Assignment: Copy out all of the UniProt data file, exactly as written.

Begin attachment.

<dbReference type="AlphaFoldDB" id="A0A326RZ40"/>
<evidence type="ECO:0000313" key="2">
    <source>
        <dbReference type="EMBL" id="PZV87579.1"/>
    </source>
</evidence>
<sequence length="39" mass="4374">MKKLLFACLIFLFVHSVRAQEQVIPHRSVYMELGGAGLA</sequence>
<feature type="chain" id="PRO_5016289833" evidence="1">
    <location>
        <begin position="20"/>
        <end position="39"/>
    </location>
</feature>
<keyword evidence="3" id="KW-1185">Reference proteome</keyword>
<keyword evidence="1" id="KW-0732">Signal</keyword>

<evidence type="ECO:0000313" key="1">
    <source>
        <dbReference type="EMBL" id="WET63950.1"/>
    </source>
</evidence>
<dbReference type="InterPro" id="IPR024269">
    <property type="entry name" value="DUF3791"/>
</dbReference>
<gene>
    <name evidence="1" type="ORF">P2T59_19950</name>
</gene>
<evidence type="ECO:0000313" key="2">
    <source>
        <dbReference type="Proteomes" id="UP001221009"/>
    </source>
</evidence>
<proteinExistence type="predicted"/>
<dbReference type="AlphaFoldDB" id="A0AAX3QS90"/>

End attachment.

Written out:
<dbReference type="AlphaFoldDB" id="A0A326RZ40"/>
<evidence type="ECO:0000313" key="2">
    <source>
        <dbReference type="EMBL" id="PZV87579.1"/>
    </source>
</evidence>
<sequence length="39" mass="4374">MKKLLFACLIFLFVHSVRAQEQVIPHRSVYMELGGAGLA</sequence>
<feature type="chain" id="PRO_5016289833" evidence="1">
    <location>
        <begin position="20"/>
        <end position="39"/>
    </location>
</feature>
<keyword evidence="3" id="KW-1185">Reference proteome</keyword>
<keyword evidence="1" id="KW-0732">Signal</keyword>

<evidence type="ECO:0000313" key="1">
    <source>
        <dbReference type="EMBL" id="WET63950.1"/>
    </source>
</evidence>
<dbReference type="InterPro" id="IPR024269">
    <property type="entry name" value="DUF3791"/>
</dbReference>
<gene>
    <name evidence="1" type="ORF">P2T59_19950</name>
</gene>
<evidence type="ECO:0000313" key="2">
    <source>
        <dbReference type="Proteomes" id="UP001221009"/>
    </source>
</evidence>
<proteinExistence type="predicted"/>
<dbReference type="AlphaFoldDB" id="A0AAX3QS90"/>